Consider mental health: Times are hard right now on everyone but for employees struggling with mental health concerns they can be even tougher. Leaders need to dig deep and embrace their inner empathy. On the average team, assume at least a few people are struggling and react accordingly. You can help by sharing employee support hotlines or insurance covered wellness numbers your team can call if they need to talk to someone. You could provide an online chat or video session for employees wanting to share with each other or trade stories. And you can take a look at how work is currently being structured to see if there is any way to introduce more flexibility into the day to help employees balance their lives outside work.
Adapt as needed: There is no one right away to address the challenges we’re all facing right now. Come up with a plan to manage your team and then adapt it as you go. Many of us thought working from home would be numbered in weeks not months, so there’s one change we’ve already had to adjust for. If you’re team is burning out or feeling increased stress, see what can change in how you’ve been working. Maybe everyone needs to meet online one Friday afternoon to simply let off some steam or maybe there are larger issues to sort out surrounding workloads or resource allotment from a distance. Soliciting feedback from your team can help you keep on top of what your team is experiencing and allows you to adjust course as needed.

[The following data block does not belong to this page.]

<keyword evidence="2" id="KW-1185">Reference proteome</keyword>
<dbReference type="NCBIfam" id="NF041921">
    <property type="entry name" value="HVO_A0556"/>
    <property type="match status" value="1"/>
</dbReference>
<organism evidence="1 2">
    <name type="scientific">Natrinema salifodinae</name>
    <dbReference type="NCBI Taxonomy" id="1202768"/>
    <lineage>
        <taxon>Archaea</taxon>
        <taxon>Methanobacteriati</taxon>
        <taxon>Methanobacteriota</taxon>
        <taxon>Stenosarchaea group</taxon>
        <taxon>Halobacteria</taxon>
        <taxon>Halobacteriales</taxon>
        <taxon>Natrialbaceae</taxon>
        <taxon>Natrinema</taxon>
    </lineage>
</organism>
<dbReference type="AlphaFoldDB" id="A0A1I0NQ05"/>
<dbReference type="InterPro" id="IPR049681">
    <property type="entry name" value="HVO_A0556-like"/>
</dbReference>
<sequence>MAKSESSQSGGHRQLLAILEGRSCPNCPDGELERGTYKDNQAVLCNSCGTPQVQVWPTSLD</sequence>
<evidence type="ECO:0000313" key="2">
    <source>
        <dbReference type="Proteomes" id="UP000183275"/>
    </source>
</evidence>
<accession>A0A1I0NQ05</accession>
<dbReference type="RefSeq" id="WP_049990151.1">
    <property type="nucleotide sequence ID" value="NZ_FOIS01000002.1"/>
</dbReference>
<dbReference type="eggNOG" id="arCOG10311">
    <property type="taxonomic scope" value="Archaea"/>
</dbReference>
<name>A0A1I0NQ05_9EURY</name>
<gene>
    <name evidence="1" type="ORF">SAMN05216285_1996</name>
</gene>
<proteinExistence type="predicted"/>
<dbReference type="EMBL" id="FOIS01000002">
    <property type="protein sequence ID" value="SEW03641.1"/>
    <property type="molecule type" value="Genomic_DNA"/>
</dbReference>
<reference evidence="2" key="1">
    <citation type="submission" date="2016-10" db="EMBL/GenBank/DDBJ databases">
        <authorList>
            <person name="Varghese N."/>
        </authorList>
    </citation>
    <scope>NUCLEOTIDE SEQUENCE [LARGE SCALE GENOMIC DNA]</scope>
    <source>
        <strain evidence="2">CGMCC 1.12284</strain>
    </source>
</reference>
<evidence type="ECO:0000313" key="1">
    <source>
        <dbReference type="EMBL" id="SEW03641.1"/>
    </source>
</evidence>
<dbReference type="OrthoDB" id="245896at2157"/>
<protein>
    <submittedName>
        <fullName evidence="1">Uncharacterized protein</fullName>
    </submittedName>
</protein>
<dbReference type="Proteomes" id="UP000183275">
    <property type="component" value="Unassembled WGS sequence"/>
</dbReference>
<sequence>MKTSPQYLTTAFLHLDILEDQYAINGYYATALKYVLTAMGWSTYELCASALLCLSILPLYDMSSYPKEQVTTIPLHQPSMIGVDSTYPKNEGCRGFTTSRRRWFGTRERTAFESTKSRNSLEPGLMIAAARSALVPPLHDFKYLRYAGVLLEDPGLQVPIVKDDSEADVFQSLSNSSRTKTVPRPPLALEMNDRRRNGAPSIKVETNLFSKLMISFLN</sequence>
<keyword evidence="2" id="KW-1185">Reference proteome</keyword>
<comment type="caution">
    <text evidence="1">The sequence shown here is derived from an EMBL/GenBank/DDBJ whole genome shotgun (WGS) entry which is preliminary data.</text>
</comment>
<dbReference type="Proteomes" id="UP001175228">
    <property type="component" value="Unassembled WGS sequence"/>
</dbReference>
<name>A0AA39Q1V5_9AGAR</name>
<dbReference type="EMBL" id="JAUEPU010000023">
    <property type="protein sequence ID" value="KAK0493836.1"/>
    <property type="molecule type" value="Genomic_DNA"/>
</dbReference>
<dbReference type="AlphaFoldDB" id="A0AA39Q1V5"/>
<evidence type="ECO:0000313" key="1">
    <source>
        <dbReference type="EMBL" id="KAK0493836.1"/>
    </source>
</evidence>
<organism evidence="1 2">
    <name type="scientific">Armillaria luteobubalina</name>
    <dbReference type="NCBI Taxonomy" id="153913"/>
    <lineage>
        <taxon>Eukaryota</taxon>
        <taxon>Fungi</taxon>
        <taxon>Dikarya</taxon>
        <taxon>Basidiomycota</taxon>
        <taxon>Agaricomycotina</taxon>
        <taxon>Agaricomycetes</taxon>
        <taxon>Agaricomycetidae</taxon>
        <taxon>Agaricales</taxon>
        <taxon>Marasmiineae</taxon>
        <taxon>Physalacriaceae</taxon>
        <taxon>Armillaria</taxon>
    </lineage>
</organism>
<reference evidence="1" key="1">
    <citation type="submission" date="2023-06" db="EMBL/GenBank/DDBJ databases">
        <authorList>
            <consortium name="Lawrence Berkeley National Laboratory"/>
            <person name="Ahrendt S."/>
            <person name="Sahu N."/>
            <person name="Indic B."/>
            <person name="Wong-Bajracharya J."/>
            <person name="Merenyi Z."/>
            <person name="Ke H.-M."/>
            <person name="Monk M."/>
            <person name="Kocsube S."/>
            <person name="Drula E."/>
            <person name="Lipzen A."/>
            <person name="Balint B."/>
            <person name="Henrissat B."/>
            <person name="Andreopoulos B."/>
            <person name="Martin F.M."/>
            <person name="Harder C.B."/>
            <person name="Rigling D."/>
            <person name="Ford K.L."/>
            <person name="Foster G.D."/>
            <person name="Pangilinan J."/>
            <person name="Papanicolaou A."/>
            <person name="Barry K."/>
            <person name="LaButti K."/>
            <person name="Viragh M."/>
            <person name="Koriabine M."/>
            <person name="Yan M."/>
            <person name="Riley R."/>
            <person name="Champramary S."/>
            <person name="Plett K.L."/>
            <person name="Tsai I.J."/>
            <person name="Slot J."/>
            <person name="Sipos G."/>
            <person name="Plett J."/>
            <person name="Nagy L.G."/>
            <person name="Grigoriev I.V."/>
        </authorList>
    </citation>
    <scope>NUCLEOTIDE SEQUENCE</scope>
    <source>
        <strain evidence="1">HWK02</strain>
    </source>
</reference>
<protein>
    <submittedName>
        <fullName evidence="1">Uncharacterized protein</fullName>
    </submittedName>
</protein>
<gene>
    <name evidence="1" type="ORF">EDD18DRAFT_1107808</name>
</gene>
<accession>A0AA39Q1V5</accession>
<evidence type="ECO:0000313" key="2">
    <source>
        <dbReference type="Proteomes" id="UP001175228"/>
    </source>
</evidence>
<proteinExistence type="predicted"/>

Stay positive: It can be hard for everyone, including managers, to stay positive right now. But your employees will be looking to you and you want to present as positive and confident an image as you can. Try to focus on what has been achieved week to week, rather than what was missed. Bump up your employee appreciation efforts to let your team know you see their hard work and recognize it. Send personal messages to team members thanking them for an important contribution or a great new idea. And try to think about the work being assigned. If possible, try to work on projects that are more engaging or require a higher level of creativity to keep employees focusing on what’s good about their jobs.
Leading isn’t always easy
It can be hard to know what the best way forward is but really the only wrong path is to do nothing. Don’t try to sweep away the realities of living through a pandemic but be upfront about the challenges teams and companies are facing. The most important aspect of managing right now it to make sure everyone feels connected and no one is left on their own. Crisis leadership isn’t about having all the answers but rather about having the skills to try and find alternatives ways of moving forward. Stay on top of team dynamics and if things start to skew negatively or if engagement levels drops dramatically, don’t be afraid have open conversations about it. Maybe together the team can find solutions to the problems they’re facing that they wouldn’t be able to on their own. Times of crisis catch everyone by surprise so it’s important to prioritize what matters: keeping your team safe and healthy. Only then can you move on to completing work and projects in a more productive way.